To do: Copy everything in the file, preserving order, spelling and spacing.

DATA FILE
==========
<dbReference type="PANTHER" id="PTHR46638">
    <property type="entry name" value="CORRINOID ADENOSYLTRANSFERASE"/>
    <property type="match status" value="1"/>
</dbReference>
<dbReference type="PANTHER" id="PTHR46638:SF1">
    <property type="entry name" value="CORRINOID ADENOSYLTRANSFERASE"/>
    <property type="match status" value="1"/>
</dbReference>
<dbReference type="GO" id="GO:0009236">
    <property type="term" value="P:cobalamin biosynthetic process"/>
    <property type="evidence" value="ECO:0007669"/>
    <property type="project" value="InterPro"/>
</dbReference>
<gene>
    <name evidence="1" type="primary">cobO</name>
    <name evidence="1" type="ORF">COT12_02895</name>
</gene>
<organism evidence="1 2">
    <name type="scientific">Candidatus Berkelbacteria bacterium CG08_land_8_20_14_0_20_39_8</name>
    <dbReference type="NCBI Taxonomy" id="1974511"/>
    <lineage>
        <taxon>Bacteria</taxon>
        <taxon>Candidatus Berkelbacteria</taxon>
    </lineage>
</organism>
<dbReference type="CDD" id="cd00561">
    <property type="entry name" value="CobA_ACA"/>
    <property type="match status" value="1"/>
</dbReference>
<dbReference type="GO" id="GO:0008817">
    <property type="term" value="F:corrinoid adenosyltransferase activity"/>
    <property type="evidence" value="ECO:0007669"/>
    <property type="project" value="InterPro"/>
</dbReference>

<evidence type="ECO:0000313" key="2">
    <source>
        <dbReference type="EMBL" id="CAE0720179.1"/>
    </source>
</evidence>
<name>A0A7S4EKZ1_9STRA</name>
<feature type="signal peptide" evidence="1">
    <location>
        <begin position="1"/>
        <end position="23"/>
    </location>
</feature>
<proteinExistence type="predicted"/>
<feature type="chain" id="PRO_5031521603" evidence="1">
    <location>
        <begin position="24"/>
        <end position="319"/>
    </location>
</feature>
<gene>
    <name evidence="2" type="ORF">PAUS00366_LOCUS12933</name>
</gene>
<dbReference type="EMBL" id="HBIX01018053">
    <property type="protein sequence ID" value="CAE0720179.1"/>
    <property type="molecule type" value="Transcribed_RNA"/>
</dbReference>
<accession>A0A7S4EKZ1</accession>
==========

<dbReference type="PANTHER" id="PTHR46638">
    <property type="entry name" value="CORRINOID ADENOSYLTRANSFERASE"/>
    <property type="match status" value="1"/>
</dbReference>
<dbReference type="PANTHER" id="PTHR46638:SF1">
    <property type="entry name" value="CORRINOID ADENOSYLTRANSFERASE"/>
    <property type="match status" value="1"/>
</dbReference>
<dbReference type="GO" id="GO:0009236">
    <property type="term" value="P:cobalamin biosynthetic process"/>
    <property type="evidence" value="ECO:0007669"/>
    <property type="project" value="InterPro"/>
</dbReference>
<gene>
    <name evidence="1" type="primary">cobO</name>
    <name evidence="1" type="ORF">COT12_02895</name>
</gene>
<organism evidence="1 2">
    <name type="scientific">Candidatus Berkelbacteria bacterium CG08_land_8_20_14_0_20_39_8</name>
    <dbReference type="NCBI Taxonomy" id="1974511"/>
    <lineage>
        <taxon>Bacteria</taxon>
        <taxon>Candidatus Berkelbacteria</taxon>
    </lineage>
</organism>
<dbReference type="CDD" id="cd00561">
    <property type="entry name" value="CobA_ACA"/>
    <property type="match status" value="1"/>
</dbReference>
<dbReference type="GO" id="GO:0008817">
    <property type="term" value="F:corrinoid adenosyltransferase activity"/>
    <property type="evidence" value="ECO:0007669"/>
    <property type="project" value="InterPro"/>
</dbReference>

<evidence type="ECO:0000313" key="2">
    <source>
        <dbReference type="EMBL" id="CAE0720179.1"/>
    </source>
</evidence>
<name>A0A7S4EKZ1_9STRA</name>
<feature type="signal peptide" evidence="1">
    <location>
        <begin position="1"/>
        <end position="23"/>
    </location>
</feature>
<proteinExistence type="predicted"/>
<feature type="chain" id="PRO_5031521603" evidence="1">
    <location>
        <begin position="24"/>
        <end position="319"/>
    </location>
</feature>
<gene>
    <name evidence="2" type="ORF">PAUS00366_LOCUS12933</name>
</gene>
<dbReference type="EMBL" id="HBIX01018053">
    <property type="protein sequence ID" value="CAE0720179.1"/>
    <property type="molecule type" value="Transcribed_RNA"/>
</dbReference>
<accession>A0A7S4EKZ1</accession>